Heart Happy (cathy_edgett) wrote,
Heart Happy
cathy_edgett

The Electoral College -



I present this subject again because it is so important.  We all know the electoral college needs reform, but what is being proposed in CA means it will be very difficult to elect a Democratic president.  All the states need to use the same system.  Again, we need to pay attention NOW.   We knew voting computers could be manipulated, that Diebold was for the Republicans and we sat back.  Let's pay attention here.

Editorial

Stacking the Electoral Deck


Published: August 22, 2007

The Electoral College should be abolished, but there is a right way to do it and a wrong way. A prominent Republican lawyer in California is doing it the wrong way, promoting a sneaky initiative that, in the name of Electoral College reform, would rig elections in a way that would make it difficult for a Democrat to be elected president, no matter how the popular vote comes out. If the initiative passes, it would do serious damage to American democracy.

California currently gives all 55 of its electoral votes — the biggest electoral college prize in the nation — to the candidate who wins the statewide popular vote. Virtually all states use this winner-take-all method. The California initiative, which could go to a vote in June, would instead give the 2008 presidential candidates one electoral vote for every Congressional district that they win, with an additional two electoral votes going to whoever got the most votes statewide. (Democrats appear to have backed off from plans to try just as anti-democratic a trick in North Carolina, which is good.)

The net result of the California initiative would be that if the Democratic candidate wins in that state next year, which is very likely, the Republican candidate might still walk away with 20 or more of the state’s electoral votes. The initiative, backed by a shadowy group called Californians for Equal Representation, is being promoted as an effort to more accurately reflect the choices of the state’s voters, and to force candidates to pay more attention to California, which is usually not in play in presidential elections. It is actually a power grab on behalf of Republicans.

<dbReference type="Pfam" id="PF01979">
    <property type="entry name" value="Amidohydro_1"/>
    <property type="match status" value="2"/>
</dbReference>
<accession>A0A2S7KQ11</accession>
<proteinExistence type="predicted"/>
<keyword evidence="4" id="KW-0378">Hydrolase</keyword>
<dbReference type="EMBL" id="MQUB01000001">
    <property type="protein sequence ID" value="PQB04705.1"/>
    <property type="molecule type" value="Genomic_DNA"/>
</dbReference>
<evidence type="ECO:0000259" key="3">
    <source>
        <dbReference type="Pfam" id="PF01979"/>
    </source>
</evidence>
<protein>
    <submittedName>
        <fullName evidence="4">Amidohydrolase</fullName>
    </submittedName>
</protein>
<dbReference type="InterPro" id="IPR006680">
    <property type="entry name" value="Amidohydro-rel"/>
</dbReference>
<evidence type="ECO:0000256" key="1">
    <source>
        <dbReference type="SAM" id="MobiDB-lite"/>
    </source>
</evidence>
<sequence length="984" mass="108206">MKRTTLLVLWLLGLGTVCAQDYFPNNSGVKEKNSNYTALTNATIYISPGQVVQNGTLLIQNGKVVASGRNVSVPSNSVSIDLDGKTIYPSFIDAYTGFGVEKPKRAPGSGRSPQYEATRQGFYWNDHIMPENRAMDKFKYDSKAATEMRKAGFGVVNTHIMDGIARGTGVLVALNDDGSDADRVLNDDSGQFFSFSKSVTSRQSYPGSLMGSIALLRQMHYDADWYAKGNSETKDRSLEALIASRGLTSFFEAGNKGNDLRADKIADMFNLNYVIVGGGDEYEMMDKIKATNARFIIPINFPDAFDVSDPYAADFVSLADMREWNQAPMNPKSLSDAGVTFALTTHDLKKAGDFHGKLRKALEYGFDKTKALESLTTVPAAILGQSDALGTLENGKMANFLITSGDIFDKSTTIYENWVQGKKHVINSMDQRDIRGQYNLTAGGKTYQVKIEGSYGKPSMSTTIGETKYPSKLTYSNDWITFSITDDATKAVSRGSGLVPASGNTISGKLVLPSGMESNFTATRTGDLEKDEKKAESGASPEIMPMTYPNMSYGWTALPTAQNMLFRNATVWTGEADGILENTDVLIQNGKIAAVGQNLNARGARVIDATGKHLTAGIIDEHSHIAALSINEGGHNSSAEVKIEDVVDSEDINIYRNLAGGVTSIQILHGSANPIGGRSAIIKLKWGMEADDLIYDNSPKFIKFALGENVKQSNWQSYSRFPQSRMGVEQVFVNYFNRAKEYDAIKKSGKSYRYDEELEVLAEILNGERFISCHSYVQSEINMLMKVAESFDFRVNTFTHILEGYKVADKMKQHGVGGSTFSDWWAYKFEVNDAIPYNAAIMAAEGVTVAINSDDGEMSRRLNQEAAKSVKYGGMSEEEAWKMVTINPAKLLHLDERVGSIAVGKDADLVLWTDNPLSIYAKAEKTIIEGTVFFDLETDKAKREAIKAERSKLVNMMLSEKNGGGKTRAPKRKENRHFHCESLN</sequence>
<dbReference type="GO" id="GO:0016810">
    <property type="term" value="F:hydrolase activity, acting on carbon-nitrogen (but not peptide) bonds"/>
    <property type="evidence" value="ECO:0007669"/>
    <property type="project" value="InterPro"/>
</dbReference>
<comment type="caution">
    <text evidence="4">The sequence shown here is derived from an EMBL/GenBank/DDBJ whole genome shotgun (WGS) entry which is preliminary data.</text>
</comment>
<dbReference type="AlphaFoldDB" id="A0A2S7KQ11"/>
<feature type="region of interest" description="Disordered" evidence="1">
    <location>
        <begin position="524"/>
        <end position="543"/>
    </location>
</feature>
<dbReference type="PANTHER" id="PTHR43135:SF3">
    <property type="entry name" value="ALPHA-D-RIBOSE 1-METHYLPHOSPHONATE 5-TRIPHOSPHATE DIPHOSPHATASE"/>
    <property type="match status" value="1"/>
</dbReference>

The Electoral College should be done away with, but in the meantime, any reforms should improve the system, not make it worse. If California abandons its winner-take-all rule while red states like Texas do not, it will be hard for a Democratic nominee to assemble an Electoral College majority, even if he or she wins a sizable majority of the popular vote. That appears to be just what the backers of the California idea have in mind.

If voters understand that the initiative is essentially an elaborate dirty trick posing as reform, they are likely to vote against it. But judging by the misleading name of their organization, the initiative’s backers want to fool the public into thinking the change would make elections more fair. They are planning on putting it to a vote in June 2008, an election when there will be few other things on the ballot, and turnout is expected to be extremely low. This bad-faith initiative is yet another example of the ways in which referenda can be used for mischief and a reminder of why they are a bad way to resolve complex public-policy issues.

Opponents of the initiative announced yesterday that they are sponsoring their own, rival initiative, which would commit California to a national plan that aims to ensure that the winner of the national popular vote becomes president. That idea makes much more sense.

Leading Republicans, including Gov. Arnold Schwarzenegger, have been silent about the initiative to split California’s electoral votes, but they should be speaking out against it. The fight isn’t about Republicans vs. Democrats. It is about whether to twist the nation’s system of electing presidents to give one party an unfair advantage. No principled elected official, or voter, of either party should support that.

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